Why Christ’s Resurrection Matters

Published by DonDavidson on

This Sunday, April 9th is Resurrection Sunday (also known as Easter). A couple of years ago, I wrote about the resurrection, and how we can know it really happened.

But why is Jesus’s resurrection important? The Bible tells about other people who came alive after being dead, such as Lazarus (John 11:1-44) or the story of Elijah and the widow’s son (1 Kings 17:17-24). Yet Jesus’s resurrection is rightly called the cornerstone of Christianity. Why is that?

The reason is because of the things Jesus said about himself (which I discuss in Chapter One of my first book, Beyond Blind Faith, entitled “Christianity Is Different”).

Christianity claims that Jesus was much more than a mere man. Christianity asserts that he was also God—or at least divine. That is not something the apostles or the early church fathers invented. It was what Jesus said about himself. In short, he made claims about himself that no mere human has any right to make about himself, such as: [1]

1.         He thought He was perfect.

2.        He claimed to be eternal.

3.        He said He was the Christ (Messiah), the Son of God, and He considered Himself equal with God.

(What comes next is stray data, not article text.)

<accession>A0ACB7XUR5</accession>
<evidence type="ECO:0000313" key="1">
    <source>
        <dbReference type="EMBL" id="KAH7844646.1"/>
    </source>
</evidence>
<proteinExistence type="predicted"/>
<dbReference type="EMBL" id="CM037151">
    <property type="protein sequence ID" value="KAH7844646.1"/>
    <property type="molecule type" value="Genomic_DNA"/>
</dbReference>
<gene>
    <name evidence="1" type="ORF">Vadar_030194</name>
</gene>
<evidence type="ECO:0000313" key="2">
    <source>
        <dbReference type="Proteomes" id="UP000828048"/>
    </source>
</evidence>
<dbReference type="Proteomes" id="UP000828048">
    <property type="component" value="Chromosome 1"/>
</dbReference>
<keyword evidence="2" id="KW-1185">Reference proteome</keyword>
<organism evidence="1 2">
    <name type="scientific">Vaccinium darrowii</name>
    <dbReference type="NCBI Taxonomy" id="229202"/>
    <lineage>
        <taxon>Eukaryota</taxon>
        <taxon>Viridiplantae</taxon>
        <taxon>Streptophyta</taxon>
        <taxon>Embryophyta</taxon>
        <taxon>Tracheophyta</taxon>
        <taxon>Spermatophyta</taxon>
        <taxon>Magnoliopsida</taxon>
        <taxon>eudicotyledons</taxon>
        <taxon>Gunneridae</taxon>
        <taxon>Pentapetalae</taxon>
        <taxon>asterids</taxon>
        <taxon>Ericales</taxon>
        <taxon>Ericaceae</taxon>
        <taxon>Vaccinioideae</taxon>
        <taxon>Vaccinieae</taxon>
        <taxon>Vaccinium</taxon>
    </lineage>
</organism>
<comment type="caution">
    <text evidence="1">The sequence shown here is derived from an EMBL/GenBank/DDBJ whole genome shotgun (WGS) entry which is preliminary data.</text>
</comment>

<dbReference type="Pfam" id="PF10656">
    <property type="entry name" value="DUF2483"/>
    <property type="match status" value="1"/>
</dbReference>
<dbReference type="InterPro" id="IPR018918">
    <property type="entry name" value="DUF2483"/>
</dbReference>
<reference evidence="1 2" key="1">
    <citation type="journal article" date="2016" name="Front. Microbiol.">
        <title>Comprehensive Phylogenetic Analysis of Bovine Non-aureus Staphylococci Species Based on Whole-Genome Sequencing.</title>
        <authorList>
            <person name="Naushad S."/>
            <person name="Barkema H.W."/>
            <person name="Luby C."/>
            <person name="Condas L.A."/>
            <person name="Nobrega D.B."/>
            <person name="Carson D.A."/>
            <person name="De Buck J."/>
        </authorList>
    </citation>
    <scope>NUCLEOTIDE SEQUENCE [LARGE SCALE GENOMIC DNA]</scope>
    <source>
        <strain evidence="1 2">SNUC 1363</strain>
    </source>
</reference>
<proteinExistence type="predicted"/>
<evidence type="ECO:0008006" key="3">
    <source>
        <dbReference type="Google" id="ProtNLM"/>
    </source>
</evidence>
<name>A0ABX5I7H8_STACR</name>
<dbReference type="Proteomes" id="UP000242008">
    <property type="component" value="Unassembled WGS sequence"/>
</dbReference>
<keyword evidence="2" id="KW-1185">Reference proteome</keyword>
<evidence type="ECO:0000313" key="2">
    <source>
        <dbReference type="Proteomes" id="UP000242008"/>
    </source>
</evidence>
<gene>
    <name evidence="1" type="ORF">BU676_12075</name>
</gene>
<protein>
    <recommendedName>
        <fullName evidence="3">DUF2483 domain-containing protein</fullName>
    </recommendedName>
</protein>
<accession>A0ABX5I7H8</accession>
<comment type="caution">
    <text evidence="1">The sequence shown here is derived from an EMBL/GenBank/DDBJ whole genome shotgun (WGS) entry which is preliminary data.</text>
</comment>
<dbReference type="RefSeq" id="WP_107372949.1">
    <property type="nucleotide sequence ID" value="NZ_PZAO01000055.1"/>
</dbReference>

4.        He taught that following or rejecting Him was the same as following or rejecting God.

5.        He insisted that He had come from Heaven, and He spoke about Heaven as if He’d been there.

6.        He predicted His own death—and, more importantly, His resurrection.

7.        He believed His death was necessary to save the world.

8.        He claimed to have authority to forgive sins—not just wrongs committed against himself, but wrongs committed against other people.

9.        He didn’t bother to cite any type of authority to validate what He said or did. He believed that his say-so was enough.

If Jesus didn’t rise from the dead—if it was all a lie, a fabrication, by his followers, then he was either a deluded lunatic or a despicable fraud. But if he died and rose from the dead a few days later. . . . Well, you know.

[1]. If you want the Biblical cites for each of these, you’ll have to do your own research, or read my book.


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